Equitable accused of packing AGM

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The Independent Online
EQUITABLE LIFE, the UK's fifth largest life insurer, was yesterday accused of packing its annual meeting with employees to ensure a rebel policyholder failed in his attempt to get elected to the board.

Edward Doogan, a chartered accountant, told policyholders he was standing for election because of Equitable's poor investment performance. He also said the board was not representative of the society's membership.

Of the 350 policyholders present at the time of voting, up to one-third were Equitable staff members. In total, 600 members attended the AGM at the Barbican Centre in London in contrast to previous years when the meeting only attracted around 50.

The unusually large number of Equitable employees present became apparent when, during his presentation, Mr Doogan requested they stand up.

Mr Doogan lost the vote by a majority of two to one, gaining 104 votes with 222 against him. In the proxy vote 132,599 of the society's 600,000 members elected to put him on the board.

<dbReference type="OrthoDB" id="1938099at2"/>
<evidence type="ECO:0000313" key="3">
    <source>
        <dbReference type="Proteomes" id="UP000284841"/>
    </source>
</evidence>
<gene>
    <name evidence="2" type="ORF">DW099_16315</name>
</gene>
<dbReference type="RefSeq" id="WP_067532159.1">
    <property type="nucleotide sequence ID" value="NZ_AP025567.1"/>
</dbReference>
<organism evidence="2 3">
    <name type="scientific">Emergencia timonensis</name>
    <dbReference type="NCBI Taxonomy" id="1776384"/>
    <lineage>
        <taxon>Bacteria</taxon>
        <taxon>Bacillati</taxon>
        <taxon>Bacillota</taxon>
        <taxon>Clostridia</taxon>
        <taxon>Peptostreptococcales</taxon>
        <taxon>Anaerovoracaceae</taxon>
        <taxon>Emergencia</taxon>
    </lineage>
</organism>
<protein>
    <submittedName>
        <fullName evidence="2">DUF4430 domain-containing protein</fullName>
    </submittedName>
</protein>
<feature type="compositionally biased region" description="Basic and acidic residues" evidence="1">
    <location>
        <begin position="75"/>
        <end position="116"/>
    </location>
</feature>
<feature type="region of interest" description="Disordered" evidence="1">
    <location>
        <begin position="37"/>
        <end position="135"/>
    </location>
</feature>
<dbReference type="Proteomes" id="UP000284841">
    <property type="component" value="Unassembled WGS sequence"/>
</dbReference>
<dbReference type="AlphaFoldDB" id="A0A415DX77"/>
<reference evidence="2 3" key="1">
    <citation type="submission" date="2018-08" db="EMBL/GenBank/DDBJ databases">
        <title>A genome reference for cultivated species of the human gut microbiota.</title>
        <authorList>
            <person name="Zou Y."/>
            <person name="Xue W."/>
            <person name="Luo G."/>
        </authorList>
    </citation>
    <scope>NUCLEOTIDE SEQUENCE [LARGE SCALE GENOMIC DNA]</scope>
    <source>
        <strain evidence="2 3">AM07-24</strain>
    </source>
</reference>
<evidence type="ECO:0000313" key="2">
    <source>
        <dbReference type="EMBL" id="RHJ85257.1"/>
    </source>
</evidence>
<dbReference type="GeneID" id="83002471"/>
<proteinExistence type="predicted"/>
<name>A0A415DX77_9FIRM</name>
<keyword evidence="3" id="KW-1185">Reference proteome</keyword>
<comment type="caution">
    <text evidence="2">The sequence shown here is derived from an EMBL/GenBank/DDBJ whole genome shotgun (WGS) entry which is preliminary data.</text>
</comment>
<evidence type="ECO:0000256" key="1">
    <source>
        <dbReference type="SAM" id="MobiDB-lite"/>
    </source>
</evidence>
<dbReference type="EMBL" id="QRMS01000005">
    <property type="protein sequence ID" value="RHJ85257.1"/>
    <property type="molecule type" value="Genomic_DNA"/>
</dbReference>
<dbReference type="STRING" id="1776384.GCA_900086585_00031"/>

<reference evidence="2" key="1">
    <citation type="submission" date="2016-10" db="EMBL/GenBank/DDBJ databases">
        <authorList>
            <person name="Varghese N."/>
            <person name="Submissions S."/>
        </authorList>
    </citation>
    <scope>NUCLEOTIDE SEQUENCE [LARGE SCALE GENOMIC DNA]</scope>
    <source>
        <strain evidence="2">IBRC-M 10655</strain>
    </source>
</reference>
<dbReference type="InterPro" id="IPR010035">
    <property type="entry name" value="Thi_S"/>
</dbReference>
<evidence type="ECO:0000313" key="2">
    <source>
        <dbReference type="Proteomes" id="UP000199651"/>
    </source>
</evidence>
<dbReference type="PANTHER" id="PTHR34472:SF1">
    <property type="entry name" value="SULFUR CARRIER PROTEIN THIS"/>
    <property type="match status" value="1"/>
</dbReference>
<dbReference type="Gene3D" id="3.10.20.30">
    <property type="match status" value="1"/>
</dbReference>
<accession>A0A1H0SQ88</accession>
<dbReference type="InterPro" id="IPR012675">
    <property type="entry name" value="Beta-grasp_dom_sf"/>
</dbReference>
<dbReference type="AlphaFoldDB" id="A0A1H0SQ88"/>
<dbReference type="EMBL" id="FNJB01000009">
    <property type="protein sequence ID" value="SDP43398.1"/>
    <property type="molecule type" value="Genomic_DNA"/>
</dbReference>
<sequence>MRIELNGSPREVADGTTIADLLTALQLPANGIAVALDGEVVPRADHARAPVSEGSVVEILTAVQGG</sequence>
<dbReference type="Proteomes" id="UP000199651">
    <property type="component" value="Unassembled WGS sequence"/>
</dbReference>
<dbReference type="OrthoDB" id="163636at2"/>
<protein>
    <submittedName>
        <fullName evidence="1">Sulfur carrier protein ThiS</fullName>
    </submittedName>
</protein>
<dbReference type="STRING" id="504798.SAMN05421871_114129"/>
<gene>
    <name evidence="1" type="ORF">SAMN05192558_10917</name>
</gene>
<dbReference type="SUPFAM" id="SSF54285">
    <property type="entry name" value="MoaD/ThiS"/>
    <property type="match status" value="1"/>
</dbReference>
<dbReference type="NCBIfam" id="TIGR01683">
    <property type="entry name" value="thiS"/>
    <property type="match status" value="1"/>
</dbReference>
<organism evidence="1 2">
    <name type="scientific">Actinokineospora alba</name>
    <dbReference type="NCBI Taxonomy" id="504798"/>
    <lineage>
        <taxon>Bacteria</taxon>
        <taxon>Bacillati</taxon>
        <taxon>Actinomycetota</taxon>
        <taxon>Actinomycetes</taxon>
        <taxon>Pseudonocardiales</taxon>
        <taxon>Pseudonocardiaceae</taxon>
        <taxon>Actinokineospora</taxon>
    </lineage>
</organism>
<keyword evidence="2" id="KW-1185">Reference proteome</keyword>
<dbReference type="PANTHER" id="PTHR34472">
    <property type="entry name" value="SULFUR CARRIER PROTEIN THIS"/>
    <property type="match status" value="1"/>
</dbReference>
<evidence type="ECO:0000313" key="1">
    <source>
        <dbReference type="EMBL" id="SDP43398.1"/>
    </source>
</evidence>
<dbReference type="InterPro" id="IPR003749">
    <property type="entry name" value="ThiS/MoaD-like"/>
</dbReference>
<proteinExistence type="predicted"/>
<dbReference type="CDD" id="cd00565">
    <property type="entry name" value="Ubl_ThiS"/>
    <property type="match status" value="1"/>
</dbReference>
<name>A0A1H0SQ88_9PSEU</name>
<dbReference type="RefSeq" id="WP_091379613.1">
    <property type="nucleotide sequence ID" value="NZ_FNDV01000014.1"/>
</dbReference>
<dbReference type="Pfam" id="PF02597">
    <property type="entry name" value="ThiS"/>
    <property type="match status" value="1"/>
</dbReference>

Although he failed to get on to the board Mr Doogan confirmed he would be seeking reelection and sources indicated he had high-level support within Equitable. After the meeting a number of board members praised him for his stance.

Referring to the vote Mr Doogan, 45, said: "I couldn't say it was rigged but I believe my question about how many staff were here was relevant."

The AGM also provided a platform for members furious with Equitable's action over guaranteed annuity policies to vent their anger.

Equitable, the UK's oldest life assurer founded in 1762, is going to the High Court on 5 July when it will ask if it can lower bonus payments for policyholders who choose to exercise annuity guarantees.

There are around 100,000 guaranteed annuity holders who bought their policies between 1956 and 1988 when annuity rates were much higher.

Equitable has made a pounds 200m provision for annuity guarantees in its 1998 accounts but policyholders' action groups estimate the cost at pounds 1bn. One policyholder, Michael Simmons, said the issue was "a poison pill" and told board members they were "sitting around their green baize table playing strip poker with my final bonus".

Professor Tony Eccles, who described the board's presentation as "sophisticated drivel", said the group was in danger of joining the list of damaged companies. "If you persist with this policy, people will desert Equitable," he said.

Mr Doogan said he was not protesting about annuity guarantees.

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